• NCO welcomed into Audie Murphy ranks

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  • Katie Peterson | Staff Writer
    Sgt. 1st Class Max McLeod, Headquarters and Headquarters Company, 40th Military Police Battalion (Detention), was officially inducted as the newest member of the Lamp Chapter of the Sergeant Audie Murphy Club in a ceremony Nov. 19 in DePuy Auditorium.
    Audie Murphy is the most decorated soldier in American history, earning every medal of valor given by America as well as one Belgian medal and three French medals. He was discharged from the Army on Sept. 21, 1945, and moved to Hollywood where he became a well-known author, actor, producer, songwriter and poet. He was killed in a plane crash May 28, 1971, at the age of 46.
    Over the past year, SAMC members have donated more than 13,000 volunteer hours to the Meals on Wheels program; projects such as the Veterans Affairs Trail clean-up, the Adopt-a-Highway clean-up, the Fort Leavenworth Thrift Store clean-up, and the Drunk Driving Prevention Program; and providing the color guard at 15 different events around the installation and in the Leavenworth community, said SAMC President Staff Sgt. Jacob Vaughan, executive assistant to the Combined Arms Center command sergeant major.
    “Sergeant First Class McLeod has shown both commitment to the NCO Corps and our community. He has volunteered on numerous occasions to include several of the aforementioned programs,” Vaughan said. “He is truly a selfless NCO who is committed to the welfare of our soldiers and our community. We are proud to induct him and call him and all Audie Murphy members, who exemplify the Army values, members of the Fort Leavenworth Lamp Chapter. Each of them truly leads from the front.”
    As part of his induction, McLeod was presented with a certificate of achievement, a framed biography of Audie Murphy, a membership card and the SAMC medallion featuring the club crest designed by original SAMC organizer and professional illustrator Don Moore, to certify his membership as a lifelong member.
    Sgt. Maj. Mark Haliburton, USDB operations sergeant major, who served as the guest speaker, said soldiers always ask three questions — “Are you committed? Can I trust you? Do you care about me?”
    “You can only answer those questions with actions, the actions I like to call the triple A insurance policy. The actions that answer those questions are you must be available, you must be accessible, you must be approachable,” Haliburton said. “Sergeant First Class McLeod, there are two things that you may have more than anyone on this installation right now and that’s character and moral courage.
    “They are just words but they are everything we must be and you will be. It is what the nation needs from you,” he said. “It is your character that causes you to lead by example and your moral courage to do the right thing even when you think no one is watching. This is the guiding light and the key for the NCO Corps moving forward every day.”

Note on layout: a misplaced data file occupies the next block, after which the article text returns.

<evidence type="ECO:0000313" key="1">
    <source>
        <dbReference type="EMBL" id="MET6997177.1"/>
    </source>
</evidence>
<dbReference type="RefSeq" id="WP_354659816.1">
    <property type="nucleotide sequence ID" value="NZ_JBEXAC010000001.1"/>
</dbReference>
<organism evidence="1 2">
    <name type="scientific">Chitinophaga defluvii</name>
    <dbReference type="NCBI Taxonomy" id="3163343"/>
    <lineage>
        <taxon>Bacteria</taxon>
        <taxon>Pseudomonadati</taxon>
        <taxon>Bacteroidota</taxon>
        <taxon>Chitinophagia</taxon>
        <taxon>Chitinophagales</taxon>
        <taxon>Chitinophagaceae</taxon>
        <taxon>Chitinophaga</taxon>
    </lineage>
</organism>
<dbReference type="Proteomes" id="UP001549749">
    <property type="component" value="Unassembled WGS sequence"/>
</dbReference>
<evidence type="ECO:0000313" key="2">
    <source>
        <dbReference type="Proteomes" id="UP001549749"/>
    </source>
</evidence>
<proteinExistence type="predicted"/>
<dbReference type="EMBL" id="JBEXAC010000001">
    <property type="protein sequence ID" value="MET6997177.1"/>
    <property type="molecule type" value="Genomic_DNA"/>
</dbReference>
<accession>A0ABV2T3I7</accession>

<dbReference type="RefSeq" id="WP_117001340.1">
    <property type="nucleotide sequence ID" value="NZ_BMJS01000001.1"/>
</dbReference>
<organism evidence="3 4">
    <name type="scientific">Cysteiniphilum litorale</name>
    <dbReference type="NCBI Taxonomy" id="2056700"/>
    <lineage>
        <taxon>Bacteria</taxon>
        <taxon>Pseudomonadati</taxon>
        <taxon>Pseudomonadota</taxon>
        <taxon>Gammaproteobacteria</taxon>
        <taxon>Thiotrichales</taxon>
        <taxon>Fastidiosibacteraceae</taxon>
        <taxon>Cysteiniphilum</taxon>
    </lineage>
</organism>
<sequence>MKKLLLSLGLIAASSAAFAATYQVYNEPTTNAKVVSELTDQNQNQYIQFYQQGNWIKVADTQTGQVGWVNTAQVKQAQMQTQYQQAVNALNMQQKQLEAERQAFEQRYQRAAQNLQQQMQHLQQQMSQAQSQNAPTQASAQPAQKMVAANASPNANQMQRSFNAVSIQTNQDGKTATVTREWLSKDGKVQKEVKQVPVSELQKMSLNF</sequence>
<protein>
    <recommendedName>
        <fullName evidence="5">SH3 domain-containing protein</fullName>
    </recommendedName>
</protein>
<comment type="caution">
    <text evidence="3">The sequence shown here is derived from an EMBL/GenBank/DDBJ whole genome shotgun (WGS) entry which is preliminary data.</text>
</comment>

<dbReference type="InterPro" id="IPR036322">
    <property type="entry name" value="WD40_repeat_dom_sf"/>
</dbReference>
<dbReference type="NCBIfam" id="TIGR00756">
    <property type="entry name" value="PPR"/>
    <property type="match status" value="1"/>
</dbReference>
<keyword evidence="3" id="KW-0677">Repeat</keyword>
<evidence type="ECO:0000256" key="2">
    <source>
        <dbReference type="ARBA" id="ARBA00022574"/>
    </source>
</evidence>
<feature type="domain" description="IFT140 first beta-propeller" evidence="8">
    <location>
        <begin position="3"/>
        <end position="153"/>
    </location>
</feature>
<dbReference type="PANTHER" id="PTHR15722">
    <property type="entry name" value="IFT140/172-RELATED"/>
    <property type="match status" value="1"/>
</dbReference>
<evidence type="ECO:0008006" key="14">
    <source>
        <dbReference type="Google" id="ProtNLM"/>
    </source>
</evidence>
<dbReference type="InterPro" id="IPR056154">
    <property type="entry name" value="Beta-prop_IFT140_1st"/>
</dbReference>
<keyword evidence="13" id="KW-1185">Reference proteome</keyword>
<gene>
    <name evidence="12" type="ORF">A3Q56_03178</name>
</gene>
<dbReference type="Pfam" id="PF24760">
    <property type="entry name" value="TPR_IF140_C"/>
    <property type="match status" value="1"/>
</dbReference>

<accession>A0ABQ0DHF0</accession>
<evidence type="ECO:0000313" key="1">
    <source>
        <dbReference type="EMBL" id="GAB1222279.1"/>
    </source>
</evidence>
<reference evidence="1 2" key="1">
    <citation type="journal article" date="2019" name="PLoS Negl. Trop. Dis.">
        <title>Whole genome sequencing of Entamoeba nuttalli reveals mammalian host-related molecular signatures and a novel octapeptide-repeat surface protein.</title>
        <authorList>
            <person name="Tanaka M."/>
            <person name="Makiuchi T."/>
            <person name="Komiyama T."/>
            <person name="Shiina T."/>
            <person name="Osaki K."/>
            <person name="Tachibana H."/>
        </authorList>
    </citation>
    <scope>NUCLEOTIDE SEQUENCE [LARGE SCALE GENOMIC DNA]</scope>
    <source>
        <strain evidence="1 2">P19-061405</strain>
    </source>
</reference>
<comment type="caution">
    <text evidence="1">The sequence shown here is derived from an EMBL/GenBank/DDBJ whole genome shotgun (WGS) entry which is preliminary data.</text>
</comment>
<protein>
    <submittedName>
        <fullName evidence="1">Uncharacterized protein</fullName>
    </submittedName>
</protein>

Page 2 of 2 - Haliburton said it is now McLeod’s job to keep the “backbone of the Army” standing upright, explaining the history of the saying, which derives from Rudyard Kipling’s 1895 poem, “The ‘Eathen.”
    “The spine consists of 33 vertebra that are critical to the entire body functioning and walking upright. All NCOs make up the 33 vertebrae critical to the functioning of the Army. However, with bones, density levels vary. Some bones are stronger than others and some NCOs are stronger than others. You, our newest inductee, are the strength our backbone needs to prevent scoliosis or toxic leadership,” Haliburton said.
    “Just as a person with a weak back or some spinal condition, they are limited physically. Their posture causes them to slump over, which can lead to a lack of confidence. However, a person with a strong back walks upright, with the body erect, hips level, chest lifted in an arch and shoulders square. They exude an enormous amount of confidence, which is contagious. Those around them feed off this confidence and it inspires them.”
    Haliburton said McLeod should take the medallion he received as a symbol.
    “The medallion is a symbol of your achievement and your soldiers’ accomplishments. Without them, you would be nothing,” he said. “Let this not be an award for successfully meeting the requirements of a board, but a symbol of the process, incredible leader strength and leaders who truly embody the spirit of commitment of one of the greatest heroes, Sergeant Audie Leon Murphy. You lead from the front. This we’ll defend. Victory starts here.”
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